2

 

 

 

 

 

 

Conclusion

 I think any of the sticks could have been used for hunting.  However, I would use Throwing Stick 3 if I had to rely on it for getting food. I first thought a longer throwing stick would be more accurate until my flight testing results proved the shorter throwing sticks are more accurate.  Because of this, I think the fragment at Woolaroc may be more than half of its original length.

 I think it would definitely hit with enough force to kill or stun small animals. Sometimes the stick would go through two layers of cardboard. I do not think this kind of throwing stick would have been much use against larger animals.  It would have been no use as a weapon against people.

 I think throwing sticks like these would have been most accurate when used at distances of fifteen meters or less.  Occasionally these throwing sticks may have been used at distances greater than fifteen meters, but most likely hunting would have been done at much closer distances.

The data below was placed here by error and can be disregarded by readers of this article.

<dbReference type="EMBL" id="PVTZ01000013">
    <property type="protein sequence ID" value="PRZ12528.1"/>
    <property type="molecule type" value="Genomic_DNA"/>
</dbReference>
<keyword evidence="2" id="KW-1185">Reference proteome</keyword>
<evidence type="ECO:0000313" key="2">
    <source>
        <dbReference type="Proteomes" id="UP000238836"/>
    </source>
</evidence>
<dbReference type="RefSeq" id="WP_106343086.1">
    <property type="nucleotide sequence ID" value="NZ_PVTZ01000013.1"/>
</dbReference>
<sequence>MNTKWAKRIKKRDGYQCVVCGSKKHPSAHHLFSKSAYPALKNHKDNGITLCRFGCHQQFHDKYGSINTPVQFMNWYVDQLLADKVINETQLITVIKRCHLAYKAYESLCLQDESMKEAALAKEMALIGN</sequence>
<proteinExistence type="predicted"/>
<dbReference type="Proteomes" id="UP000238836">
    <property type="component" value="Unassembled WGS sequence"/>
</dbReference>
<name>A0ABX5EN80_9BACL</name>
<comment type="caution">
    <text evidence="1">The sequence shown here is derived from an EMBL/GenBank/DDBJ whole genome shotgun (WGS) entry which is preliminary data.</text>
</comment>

Bibliography

Collection of Woolaroc Museum near Bartlesville Oklahoma.

Boomerang Association of Australia
http://www.boomerang.org.au/articles/article-boomerang-glossary.html

Oklahoma Archeological Survey – Oklahoma’s Past
http://www.ou.edu/cas/archsur/counties/cimarron.htm

German Boomerang Maker Web Site – Redi Boom Article on history of the boomerang
http://www.rediboom.com/englisch/geschich/index.html

Texas Beyond History – Web Site About Granado Cave Artifacts
http://www.texasbeyondhistory.net/granado/artifacts.html

Texas Beyond History – About Ceremonial Cave Artifacts
http://www.texasbeyondhistory.net/ceremonial/gallery.html

Throwing Stick Picture at the Hearst Museum of Anthropology
http://hearstmuseum.berkeley.edu/exhibitions/ncc/gallery_1_2_1_2.html

Wescott, David, ed.  Primitive Technology - A Book of Earth Skills. Gibbs Smith, Layton, Utah: 1999.  pp 214-219, Callahan, Errett,  pp 221, Foresi, Robert, pp 222-224, Kern, Norm.

Wescott, David, ed.  Primitive Technology - 2 Ancestral Skills. Gibbs Smith, Layton, Utah: 2001.  pp 47-50, Allen, Jim.